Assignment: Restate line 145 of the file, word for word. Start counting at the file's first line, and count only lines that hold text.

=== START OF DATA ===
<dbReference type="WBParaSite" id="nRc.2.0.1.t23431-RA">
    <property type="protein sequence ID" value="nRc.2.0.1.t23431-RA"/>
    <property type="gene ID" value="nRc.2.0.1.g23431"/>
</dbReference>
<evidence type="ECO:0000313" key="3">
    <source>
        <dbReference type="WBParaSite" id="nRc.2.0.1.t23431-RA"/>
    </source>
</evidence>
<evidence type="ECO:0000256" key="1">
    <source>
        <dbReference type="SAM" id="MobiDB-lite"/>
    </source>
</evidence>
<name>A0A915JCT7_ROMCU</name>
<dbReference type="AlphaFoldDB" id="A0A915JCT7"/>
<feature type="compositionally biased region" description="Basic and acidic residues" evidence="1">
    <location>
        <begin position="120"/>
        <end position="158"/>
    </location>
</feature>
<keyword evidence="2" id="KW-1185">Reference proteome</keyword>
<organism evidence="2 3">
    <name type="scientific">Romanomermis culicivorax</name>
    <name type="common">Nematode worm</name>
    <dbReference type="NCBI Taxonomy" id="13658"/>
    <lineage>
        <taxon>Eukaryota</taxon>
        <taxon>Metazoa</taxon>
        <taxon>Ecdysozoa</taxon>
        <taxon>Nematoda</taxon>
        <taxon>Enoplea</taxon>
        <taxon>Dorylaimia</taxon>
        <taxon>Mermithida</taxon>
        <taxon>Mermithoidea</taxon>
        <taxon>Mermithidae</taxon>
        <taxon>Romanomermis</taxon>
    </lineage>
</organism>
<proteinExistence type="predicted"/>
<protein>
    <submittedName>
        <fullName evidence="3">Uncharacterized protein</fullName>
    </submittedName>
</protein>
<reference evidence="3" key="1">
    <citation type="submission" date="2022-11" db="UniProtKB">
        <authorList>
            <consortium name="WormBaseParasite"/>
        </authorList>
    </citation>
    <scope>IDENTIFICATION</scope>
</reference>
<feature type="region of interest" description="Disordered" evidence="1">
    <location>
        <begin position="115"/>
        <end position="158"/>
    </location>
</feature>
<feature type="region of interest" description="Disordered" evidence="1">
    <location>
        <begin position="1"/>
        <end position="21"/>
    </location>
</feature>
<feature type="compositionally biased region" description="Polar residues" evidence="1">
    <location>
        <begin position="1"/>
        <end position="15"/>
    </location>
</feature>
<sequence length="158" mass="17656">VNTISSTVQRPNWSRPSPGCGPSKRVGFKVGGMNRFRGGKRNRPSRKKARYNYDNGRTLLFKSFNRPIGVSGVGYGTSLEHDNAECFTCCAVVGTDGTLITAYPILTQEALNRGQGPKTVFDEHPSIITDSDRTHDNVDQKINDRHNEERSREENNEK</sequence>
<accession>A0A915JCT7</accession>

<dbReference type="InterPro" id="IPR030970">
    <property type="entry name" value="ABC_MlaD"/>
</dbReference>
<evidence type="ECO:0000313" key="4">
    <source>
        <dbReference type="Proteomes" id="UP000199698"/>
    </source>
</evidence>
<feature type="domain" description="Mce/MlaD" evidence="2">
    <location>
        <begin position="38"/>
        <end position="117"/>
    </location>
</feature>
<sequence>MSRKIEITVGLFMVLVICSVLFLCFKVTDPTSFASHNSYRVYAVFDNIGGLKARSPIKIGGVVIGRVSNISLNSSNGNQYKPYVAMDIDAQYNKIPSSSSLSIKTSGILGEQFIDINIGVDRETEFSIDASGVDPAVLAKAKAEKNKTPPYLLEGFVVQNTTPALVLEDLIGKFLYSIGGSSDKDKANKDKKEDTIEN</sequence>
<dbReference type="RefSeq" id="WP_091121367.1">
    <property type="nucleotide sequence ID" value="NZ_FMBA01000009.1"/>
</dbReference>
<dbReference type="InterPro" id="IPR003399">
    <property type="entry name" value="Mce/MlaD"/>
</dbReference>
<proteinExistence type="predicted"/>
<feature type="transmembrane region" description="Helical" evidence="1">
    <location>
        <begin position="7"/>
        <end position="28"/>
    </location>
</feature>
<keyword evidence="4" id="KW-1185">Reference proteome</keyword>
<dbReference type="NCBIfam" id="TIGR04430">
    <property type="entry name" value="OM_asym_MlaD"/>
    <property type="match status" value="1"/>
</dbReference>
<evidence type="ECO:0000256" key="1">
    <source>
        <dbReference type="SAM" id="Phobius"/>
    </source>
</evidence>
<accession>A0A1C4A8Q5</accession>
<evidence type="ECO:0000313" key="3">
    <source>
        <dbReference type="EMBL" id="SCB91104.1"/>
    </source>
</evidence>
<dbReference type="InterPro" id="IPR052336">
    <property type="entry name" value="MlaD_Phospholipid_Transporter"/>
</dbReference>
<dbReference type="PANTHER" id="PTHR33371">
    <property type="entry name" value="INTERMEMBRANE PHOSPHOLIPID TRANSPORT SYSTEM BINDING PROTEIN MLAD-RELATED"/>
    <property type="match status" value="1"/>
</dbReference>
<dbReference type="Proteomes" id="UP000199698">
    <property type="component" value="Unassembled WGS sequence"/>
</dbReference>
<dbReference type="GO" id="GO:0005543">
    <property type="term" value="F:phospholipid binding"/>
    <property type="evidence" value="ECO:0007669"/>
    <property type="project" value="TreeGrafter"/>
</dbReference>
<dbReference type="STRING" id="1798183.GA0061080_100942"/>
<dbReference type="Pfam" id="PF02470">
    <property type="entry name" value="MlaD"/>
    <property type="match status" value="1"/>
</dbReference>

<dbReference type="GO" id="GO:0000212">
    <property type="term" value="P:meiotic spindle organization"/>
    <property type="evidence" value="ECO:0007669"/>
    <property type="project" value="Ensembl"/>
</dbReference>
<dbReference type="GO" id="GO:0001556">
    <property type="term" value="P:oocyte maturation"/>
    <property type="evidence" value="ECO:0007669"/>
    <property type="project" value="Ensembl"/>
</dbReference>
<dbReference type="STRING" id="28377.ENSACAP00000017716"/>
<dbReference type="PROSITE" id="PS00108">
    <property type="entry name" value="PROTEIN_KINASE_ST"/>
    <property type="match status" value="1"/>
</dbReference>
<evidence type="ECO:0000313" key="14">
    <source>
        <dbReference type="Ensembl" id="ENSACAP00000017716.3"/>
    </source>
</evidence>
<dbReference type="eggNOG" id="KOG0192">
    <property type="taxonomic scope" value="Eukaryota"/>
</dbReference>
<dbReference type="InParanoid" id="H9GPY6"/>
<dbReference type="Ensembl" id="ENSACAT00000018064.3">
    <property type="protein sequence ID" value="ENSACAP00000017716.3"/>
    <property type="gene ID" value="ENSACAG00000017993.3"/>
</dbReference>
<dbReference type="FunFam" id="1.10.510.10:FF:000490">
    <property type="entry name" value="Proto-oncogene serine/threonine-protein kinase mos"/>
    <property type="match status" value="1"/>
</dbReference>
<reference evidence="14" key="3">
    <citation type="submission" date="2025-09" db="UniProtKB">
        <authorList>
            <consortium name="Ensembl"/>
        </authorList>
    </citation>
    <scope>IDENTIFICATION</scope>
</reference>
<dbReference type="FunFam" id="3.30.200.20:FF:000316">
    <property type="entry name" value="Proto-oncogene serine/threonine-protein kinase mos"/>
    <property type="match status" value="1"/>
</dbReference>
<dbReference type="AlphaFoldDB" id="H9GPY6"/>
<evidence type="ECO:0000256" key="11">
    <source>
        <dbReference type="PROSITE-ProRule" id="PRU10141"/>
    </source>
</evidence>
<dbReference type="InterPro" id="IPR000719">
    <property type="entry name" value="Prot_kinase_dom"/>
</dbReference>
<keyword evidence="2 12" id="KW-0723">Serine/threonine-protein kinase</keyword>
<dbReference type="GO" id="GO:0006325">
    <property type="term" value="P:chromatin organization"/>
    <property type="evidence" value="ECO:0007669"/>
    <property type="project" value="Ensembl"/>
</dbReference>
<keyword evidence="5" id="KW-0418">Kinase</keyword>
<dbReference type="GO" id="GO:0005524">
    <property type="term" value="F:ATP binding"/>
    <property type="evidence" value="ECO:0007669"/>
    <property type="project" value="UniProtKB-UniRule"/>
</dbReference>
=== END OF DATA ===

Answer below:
    <property type="term" value="P:oocyte maturation"/>